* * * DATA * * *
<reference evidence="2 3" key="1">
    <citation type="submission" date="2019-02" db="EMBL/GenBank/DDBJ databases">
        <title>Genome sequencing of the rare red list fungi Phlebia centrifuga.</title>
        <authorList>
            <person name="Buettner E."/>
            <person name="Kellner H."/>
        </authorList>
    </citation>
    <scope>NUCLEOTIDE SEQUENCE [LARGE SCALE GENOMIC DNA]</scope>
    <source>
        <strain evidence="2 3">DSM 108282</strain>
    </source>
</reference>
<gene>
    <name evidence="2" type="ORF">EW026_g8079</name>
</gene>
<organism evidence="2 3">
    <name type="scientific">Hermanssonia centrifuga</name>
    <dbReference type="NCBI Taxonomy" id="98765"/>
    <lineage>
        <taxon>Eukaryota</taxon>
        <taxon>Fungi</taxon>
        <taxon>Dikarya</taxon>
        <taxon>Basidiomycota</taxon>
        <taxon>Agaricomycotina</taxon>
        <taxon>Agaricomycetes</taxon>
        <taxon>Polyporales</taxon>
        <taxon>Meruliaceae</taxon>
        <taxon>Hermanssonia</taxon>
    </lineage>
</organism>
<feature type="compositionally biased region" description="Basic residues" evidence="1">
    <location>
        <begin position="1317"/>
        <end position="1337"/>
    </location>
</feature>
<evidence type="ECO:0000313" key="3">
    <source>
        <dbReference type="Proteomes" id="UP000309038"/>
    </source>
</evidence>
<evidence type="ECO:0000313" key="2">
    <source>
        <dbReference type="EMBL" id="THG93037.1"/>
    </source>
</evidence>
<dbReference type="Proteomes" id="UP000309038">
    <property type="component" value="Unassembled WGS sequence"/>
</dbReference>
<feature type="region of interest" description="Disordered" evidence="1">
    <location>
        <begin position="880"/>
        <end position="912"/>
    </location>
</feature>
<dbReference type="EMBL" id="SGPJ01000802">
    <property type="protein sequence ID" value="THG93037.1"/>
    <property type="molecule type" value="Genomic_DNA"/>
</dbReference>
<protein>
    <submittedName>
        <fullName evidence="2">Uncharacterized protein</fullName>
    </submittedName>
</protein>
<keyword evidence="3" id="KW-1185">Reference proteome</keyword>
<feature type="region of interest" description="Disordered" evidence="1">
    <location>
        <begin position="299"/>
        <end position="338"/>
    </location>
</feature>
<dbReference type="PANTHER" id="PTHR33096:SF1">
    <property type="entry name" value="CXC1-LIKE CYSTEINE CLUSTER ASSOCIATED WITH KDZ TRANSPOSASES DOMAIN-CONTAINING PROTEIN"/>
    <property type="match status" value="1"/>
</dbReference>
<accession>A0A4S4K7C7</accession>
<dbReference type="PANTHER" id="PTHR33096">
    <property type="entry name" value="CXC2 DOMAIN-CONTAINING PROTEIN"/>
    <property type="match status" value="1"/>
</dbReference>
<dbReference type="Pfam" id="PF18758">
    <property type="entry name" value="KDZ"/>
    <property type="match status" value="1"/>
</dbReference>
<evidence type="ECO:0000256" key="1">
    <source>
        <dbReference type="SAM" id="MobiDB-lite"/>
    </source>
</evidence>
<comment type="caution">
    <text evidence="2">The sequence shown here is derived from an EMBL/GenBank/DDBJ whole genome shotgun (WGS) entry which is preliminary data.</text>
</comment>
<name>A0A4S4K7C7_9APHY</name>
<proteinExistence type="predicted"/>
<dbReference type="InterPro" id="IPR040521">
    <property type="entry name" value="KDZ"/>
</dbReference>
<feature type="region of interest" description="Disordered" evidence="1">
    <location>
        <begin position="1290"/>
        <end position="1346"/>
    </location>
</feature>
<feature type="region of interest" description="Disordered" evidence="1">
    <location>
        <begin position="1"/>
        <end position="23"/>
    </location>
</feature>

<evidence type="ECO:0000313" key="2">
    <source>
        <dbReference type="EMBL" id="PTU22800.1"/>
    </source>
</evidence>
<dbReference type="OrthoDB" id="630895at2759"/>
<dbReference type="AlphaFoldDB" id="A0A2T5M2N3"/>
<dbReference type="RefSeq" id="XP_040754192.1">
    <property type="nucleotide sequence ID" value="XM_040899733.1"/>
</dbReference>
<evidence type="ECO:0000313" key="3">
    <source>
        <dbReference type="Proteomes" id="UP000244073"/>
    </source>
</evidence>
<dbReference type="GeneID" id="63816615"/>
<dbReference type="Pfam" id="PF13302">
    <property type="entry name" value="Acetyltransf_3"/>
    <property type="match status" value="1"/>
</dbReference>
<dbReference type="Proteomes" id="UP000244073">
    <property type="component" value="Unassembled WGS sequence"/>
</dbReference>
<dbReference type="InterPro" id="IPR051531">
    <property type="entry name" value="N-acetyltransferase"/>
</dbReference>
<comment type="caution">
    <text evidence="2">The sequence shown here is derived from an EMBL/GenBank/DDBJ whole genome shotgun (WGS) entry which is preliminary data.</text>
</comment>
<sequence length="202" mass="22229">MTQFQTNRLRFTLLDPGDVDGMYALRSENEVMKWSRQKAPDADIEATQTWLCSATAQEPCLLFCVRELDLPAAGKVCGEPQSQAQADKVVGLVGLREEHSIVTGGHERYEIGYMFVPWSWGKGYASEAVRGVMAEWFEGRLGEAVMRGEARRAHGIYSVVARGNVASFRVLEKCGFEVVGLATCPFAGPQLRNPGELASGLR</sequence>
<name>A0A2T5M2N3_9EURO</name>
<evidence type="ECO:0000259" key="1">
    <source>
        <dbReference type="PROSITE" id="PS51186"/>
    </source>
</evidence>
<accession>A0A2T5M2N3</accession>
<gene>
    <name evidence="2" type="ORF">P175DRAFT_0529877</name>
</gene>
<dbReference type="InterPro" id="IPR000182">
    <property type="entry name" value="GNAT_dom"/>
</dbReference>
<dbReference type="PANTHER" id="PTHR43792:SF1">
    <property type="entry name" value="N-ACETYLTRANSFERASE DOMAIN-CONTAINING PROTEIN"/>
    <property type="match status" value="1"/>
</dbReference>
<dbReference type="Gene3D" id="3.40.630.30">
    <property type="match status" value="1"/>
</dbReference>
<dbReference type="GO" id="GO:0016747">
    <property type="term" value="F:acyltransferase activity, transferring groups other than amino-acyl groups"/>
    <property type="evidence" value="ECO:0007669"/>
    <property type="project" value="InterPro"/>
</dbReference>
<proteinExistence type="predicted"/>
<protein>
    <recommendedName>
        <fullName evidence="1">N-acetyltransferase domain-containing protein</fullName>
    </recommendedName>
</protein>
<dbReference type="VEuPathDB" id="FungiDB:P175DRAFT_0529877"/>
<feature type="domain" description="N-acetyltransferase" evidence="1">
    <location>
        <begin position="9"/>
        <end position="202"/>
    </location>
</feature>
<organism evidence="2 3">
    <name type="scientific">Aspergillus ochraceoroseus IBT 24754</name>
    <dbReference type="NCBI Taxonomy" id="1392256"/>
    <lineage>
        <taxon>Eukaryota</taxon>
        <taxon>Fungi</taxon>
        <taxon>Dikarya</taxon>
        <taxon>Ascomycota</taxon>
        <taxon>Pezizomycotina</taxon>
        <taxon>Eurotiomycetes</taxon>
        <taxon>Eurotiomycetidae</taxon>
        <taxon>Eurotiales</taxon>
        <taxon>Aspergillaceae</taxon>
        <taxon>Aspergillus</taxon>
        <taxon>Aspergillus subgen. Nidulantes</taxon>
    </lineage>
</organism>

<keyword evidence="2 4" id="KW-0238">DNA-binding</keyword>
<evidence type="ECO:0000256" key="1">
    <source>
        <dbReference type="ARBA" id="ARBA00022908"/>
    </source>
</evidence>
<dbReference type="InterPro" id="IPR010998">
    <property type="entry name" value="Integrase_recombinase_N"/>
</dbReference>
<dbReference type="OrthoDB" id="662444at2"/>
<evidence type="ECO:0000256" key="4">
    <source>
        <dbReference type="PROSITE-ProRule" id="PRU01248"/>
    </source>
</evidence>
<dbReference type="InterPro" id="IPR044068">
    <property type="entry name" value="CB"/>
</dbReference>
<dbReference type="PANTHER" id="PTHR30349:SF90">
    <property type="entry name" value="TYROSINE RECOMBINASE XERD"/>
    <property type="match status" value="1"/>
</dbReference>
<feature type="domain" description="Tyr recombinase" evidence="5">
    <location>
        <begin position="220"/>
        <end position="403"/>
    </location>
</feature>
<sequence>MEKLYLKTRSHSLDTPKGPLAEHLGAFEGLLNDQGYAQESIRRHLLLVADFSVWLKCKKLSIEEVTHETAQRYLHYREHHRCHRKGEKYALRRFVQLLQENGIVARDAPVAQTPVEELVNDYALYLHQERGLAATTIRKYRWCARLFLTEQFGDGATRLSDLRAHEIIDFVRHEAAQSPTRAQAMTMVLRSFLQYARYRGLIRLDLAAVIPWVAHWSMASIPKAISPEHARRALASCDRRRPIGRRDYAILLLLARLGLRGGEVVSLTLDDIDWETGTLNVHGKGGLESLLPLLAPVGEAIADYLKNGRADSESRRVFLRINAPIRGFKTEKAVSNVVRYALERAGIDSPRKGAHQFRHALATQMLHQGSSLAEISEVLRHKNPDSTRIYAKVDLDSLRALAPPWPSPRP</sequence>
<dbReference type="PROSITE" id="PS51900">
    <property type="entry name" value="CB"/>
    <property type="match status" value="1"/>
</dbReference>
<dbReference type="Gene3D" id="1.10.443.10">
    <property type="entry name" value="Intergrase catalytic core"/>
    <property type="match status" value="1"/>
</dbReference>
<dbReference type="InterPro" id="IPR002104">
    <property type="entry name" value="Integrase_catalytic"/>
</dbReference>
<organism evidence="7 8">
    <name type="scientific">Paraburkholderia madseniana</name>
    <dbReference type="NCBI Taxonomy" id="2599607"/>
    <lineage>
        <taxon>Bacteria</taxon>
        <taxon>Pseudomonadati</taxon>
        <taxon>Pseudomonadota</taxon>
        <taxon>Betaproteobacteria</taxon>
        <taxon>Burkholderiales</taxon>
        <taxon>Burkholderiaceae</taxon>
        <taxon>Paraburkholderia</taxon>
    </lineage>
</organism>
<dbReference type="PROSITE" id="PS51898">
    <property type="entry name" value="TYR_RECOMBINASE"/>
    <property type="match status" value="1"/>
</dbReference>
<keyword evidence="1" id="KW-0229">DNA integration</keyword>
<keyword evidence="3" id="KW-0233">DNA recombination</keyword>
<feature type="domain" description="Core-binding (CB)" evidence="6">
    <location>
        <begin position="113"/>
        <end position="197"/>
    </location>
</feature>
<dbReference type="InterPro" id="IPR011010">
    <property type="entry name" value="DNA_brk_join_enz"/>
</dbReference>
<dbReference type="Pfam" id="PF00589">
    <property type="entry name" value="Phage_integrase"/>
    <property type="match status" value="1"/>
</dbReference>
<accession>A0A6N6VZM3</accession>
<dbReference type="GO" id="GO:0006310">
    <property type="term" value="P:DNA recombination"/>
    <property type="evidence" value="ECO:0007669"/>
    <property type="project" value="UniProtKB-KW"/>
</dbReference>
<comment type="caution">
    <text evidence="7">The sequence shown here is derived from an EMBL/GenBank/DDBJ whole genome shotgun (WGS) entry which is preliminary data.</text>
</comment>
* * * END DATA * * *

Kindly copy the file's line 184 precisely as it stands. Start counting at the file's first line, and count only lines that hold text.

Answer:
        <taxon>Fungi</taxon>